Home » Business News/Analysis, Czech Republic, European Union (EU), France, Germany, Health Concerns/Benefits, Opinions, Poland, Policy
MIT Study Estimates That VW’s Dieselgate Scandal Will Send 1,200 Europeans To An Early Grave
by David Tracy (Jalopnik) In 2015, Researchers from MIT, Harvard and Hasselt University (in Belgium) estimated that VW’s 482,000 cheating diesels would lead to an estimated 59 premature deaths in the U.S. Now some of those same researchers have taken a look at the 2.6 million TDIs sold in Germany, and the premature death figures are staggering.
The study, which you can read here, estimates that VW’s polluting diesels sold in Germany between 2008 and 2015 will result in 1,200 premature deaths throughout Europe. That figure is in relation to if those TDIs had met Euro 5 emissions regulations from the outset. Of those 1,200 early deaths, 500 are expected to occur in Germany, 60 in Poland, 84 in France, 72 in the Czech Republic and the rest in other nearby European nations.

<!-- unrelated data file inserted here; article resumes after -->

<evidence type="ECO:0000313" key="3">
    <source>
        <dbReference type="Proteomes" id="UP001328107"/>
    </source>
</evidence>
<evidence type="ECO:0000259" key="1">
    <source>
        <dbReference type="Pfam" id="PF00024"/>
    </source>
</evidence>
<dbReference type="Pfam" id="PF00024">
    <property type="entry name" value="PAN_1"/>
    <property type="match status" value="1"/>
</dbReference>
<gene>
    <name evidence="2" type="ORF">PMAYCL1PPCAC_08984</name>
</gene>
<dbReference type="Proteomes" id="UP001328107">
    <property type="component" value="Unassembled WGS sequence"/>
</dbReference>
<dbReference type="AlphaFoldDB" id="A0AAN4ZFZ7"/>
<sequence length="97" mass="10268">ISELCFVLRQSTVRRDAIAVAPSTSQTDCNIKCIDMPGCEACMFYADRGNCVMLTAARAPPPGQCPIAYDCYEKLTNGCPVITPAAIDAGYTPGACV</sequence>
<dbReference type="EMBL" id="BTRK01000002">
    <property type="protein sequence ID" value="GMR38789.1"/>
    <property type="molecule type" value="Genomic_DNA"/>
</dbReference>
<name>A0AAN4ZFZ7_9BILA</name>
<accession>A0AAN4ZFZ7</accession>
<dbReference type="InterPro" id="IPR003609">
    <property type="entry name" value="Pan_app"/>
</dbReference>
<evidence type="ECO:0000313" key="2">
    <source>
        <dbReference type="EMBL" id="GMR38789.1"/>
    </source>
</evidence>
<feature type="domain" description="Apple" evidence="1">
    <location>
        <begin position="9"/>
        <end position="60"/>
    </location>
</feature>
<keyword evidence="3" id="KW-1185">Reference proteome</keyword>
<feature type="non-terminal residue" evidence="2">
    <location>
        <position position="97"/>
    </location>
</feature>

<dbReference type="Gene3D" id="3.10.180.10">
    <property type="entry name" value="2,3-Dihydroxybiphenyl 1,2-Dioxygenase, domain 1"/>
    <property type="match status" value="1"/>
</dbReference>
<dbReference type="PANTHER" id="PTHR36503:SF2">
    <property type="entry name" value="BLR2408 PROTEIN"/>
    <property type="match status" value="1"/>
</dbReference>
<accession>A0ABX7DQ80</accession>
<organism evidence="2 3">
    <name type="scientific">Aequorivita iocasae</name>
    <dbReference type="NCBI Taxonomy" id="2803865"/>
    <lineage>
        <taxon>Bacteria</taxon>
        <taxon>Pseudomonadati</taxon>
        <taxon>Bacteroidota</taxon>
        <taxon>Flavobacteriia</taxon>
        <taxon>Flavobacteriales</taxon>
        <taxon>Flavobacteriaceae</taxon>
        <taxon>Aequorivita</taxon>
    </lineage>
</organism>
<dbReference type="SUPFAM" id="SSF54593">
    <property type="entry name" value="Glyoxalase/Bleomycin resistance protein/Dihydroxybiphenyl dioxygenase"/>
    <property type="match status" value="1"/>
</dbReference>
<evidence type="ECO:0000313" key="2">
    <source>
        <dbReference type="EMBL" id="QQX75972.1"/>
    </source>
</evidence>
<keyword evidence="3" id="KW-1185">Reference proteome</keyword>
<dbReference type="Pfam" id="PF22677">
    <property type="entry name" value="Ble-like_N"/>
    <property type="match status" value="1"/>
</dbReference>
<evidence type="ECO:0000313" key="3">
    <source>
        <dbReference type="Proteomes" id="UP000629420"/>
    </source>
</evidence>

Perhaps even more worrying is that the study claims that a total of 13,000 life-years have been lost because of the pollution emitted by cheating TDIs between 2008 and 2015, with an average lifespan decrease of 11 years per premature fatality.
The study also delves into health costs associated with those life-years lost, saying VW’s excess pollution has already caused 1.9 billion Euro of damage.
On top of that, the paper discusses how recalls would affect these numbers moving forward, saying that if all vehicles were recalled and brought into emissions compliance at a fixed rate between 2015 and the end of 2017, a total of 2,600 premature deaths could be avoided, 29,000 life-years could be spared, and 4.1 billion Euro could be saved versus if no action were taken.
It’s also worth mentioning that the reason why the premature death toll is so much higher than the 59 predicted for the U.S. involves more than simply sales volumes, the study says. Yes, Germany sold more than two million more affected vehicles, but emissions requirements are different, and the research paper found that Germans also drive 19 percent more per year. This last point could be somewhat confused, since this new study used average miles traveled for diesel vehicles in Germany, whereas the U.S.-based study chose average miles driven by all cars in the U.S. (and diesels are generally thought to be driven longer distances thanks to their superior fuel economy).
In addition, the study says, population density and “more NOx-sensitive background conditions” make Europe more prone to a higher premature death count than the U.S. READ MORE
(Autocar) and MORE
(Automotive News Europe)